Maine eyed for project that converts renewable electricity to storable gas

by Tux Turkel

"There are ways, according to Kurt Adams, president and chief executive at Summit Natural Gas, one of the state’s gas distribution companies."


Maine could be a prime location for a pilot project that converts surplus electricity from wind farms and other renewable generators into a gas that can be stored in underground pipelines.

Such a project would help solve a growing problem, a top gas company executive told lawmakers this month.

The transmission lines connecting Maine’s far-flung renewable generators to the regional electric grid sometimes are too weak to carry all their power. When that happens, grid operators order generators to reduce output or even stop running, to prevent overloading and jeopardizing reliable service. The practice is called curtailment.

At one substation in northern Maine, there’s a bottleneck that forced grid operators to curtail 75,000 megawatt hours of renewable power last year, according to a recent legislative presentation. That’s enough electricity to run 10,000 homes.

Upgrading the transmission system is very expensive. It could be better if there was some way to soak up the wasted energy potential, not just for a few hours in huge batteries, but for days or even months.

There are ways, according to Kurt Adams, president and chief executive at Summit Natural Gas, one of the state’s gas distribution companies.

Plants that demonstrate these technologies are running in Colorado, and in California, which already produces more solar power than its grid can handle. And in Europe, where electricity is more expensive, plants like this are starting to be built at commercial scale. Two Summit managers just returned from touring plants in Germany, Denmark and Switzerland to get a first-hand look at the power-to-gas process or P2G, as it’s often called.

“The conclusion they came to,” Adams said, “is that this technology is where solar was in 2005 or so. The cost is starting to come down, the technology is becoming commercial, and its role in the energy mix is becoming clearer.”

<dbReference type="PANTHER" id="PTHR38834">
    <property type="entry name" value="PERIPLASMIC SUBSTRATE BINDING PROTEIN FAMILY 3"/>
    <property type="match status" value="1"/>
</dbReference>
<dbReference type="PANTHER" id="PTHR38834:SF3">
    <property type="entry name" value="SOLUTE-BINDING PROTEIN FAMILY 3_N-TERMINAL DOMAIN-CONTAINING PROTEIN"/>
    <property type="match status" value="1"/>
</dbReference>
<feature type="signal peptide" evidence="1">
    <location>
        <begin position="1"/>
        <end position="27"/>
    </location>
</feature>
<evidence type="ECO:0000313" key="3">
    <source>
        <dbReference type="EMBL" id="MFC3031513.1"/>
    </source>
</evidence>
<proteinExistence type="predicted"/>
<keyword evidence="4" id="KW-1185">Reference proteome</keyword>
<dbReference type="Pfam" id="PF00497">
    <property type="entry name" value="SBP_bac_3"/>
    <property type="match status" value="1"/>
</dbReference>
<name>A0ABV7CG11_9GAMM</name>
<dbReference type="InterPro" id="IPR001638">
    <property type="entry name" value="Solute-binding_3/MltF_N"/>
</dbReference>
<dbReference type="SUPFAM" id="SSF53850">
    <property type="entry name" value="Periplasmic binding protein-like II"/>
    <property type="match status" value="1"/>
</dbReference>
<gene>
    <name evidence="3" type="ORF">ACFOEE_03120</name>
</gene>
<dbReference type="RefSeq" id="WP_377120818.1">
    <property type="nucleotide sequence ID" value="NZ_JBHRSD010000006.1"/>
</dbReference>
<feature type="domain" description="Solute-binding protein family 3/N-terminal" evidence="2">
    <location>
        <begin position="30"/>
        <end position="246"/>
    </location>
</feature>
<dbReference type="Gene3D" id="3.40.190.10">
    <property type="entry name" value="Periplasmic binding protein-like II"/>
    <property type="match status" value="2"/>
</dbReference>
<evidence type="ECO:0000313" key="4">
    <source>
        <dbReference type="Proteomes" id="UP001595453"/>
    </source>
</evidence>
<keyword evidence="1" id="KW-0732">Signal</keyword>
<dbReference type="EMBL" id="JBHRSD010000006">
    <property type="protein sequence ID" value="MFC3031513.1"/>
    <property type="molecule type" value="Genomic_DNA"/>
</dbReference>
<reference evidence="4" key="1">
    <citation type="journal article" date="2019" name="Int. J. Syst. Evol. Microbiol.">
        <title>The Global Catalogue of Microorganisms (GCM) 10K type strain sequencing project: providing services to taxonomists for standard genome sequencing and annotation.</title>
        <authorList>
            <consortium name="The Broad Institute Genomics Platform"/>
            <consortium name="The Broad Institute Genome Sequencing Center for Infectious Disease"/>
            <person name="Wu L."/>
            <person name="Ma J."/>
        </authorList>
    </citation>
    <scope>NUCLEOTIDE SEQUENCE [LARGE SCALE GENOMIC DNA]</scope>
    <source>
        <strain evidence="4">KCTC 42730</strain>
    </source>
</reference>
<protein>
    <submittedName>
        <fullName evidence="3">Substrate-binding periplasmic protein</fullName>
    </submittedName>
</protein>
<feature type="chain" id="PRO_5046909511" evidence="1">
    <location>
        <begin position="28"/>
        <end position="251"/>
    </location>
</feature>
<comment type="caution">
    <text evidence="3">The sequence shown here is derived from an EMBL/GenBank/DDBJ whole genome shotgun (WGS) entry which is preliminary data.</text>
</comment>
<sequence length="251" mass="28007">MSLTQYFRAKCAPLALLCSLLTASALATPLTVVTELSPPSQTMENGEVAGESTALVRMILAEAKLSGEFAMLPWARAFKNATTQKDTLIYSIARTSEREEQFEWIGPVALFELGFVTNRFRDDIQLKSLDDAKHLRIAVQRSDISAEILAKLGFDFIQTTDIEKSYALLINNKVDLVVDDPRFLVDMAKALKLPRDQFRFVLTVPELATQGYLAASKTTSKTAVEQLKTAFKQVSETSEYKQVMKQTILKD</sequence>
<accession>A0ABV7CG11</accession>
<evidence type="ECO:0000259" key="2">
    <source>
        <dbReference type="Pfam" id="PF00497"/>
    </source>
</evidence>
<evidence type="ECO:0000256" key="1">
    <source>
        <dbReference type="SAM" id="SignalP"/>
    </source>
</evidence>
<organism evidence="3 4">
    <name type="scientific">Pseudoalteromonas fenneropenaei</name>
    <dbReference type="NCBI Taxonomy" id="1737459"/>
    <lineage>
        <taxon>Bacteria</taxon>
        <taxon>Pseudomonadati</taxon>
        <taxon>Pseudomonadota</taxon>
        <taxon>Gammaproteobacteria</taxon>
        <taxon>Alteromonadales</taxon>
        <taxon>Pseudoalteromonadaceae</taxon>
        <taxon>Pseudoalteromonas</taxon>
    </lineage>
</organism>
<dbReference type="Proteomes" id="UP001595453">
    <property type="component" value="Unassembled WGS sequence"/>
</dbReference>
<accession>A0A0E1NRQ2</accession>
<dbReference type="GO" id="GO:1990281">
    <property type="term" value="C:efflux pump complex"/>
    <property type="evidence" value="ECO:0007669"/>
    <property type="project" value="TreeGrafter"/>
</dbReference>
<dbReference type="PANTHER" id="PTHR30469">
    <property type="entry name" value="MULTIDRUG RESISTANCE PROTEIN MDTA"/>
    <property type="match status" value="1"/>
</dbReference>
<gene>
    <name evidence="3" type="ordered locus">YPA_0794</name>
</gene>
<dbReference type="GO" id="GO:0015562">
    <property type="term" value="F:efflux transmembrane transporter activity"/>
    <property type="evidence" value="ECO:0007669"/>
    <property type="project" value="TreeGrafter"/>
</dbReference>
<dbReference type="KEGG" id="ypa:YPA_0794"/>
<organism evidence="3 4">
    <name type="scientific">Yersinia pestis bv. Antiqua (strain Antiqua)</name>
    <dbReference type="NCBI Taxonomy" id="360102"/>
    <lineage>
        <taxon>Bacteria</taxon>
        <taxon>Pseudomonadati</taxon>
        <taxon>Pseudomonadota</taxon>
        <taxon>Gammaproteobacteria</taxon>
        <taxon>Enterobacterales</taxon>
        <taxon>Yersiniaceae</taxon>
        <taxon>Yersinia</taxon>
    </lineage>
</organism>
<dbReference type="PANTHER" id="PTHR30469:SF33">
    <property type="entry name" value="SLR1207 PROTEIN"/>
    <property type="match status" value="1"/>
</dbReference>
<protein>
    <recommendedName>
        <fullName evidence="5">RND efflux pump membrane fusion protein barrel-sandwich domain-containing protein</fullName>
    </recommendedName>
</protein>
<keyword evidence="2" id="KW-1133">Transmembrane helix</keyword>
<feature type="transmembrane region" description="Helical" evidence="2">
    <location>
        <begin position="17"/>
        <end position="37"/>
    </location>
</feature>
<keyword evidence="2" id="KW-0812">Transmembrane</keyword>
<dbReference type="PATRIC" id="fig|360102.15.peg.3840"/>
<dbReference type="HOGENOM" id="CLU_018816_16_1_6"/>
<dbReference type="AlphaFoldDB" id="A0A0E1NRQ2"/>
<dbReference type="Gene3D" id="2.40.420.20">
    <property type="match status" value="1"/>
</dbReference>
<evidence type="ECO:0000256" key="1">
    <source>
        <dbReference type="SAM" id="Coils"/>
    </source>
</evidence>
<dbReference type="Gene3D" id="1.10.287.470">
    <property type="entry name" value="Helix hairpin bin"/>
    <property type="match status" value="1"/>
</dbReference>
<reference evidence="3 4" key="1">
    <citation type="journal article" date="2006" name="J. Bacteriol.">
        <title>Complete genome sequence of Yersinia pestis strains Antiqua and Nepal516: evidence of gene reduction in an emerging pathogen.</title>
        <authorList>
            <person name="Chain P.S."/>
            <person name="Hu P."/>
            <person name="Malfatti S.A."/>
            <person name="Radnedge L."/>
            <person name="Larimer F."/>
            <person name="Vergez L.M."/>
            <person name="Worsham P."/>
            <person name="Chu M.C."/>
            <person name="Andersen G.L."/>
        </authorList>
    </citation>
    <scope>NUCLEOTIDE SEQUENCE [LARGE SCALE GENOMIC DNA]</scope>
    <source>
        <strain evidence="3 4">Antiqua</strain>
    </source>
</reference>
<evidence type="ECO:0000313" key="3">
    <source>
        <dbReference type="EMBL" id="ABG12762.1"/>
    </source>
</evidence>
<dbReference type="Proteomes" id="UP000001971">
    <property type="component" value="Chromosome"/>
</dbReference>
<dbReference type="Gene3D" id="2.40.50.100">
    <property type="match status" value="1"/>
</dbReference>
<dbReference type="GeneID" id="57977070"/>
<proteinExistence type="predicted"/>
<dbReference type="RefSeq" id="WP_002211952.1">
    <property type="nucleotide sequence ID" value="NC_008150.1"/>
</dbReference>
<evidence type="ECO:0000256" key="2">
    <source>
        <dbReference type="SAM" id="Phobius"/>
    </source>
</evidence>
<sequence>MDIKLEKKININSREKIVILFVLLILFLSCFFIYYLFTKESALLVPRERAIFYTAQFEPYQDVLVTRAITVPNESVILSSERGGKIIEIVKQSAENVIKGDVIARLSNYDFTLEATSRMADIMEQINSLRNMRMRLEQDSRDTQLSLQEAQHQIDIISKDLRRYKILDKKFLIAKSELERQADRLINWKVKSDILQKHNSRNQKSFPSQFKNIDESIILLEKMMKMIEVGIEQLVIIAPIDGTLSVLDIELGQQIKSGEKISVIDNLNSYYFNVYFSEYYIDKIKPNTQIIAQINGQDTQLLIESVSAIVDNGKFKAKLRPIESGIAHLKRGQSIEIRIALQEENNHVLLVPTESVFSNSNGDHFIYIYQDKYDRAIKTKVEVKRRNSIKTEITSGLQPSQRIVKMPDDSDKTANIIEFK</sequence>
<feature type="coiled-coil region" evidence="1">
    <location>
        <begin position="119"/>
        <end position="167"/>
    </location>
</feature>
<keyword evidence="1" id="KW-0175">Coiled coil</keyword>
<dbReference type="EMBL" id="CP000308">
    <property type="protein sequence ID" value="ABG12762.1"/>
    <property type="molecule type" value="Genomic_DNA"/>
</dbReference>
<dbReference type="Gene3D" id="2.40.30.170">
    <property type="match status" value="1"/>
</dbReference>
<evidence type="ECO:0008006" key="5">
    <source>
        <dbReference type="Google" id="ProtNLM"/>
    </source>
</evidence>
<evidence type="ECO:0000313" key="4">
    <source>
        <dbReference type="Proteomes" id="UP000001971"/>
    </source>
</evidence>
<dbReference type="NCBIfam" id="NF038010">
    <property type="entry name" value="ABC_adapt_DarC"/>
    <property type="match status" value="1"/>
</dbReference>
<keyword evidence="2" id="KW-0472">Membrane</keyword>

That’s where Maine could play a leadership role in the evolving development of power-to-gas, Adams told a special legislative committee studying ways to attract energy storage projects to Maine. He cited the Keene Road substation in Lincoln, where power from area wind farms, hydro-electric dams and biomass plants converges on its way south. Congestion there forces ISO-New England, the grid operator, to curtail 75,000 megawatt hours a year.

This situation will worsen and will force curtailments at other choke points in Maine and southern New England, Adams said. That’s because policies in Maine and other states to fight climate change and reduce carbon emissions are encouraging developers to bring on big slugs of solar energy in the 2020s.

One evolving solution is to store excess generation in giant, lithium-ion battery banks. Maine’s Commission to Study the Economic, Environmental and Energy Benefits of Energy Storage has been learning about existing projects and policies in other states that create incentives for developers. On Dec. 2, it plans to finalize its recommendations for the full Legislature to consider next year.

Asked if Summit is positioning itself to develop a project in Maine, Adams said it’s too soon to say. Summit’s primary motivation, he said, is to make the Legislature aware of P2G options and to lobby for policies that level the playing field with battery storage, as a way to attract private investors.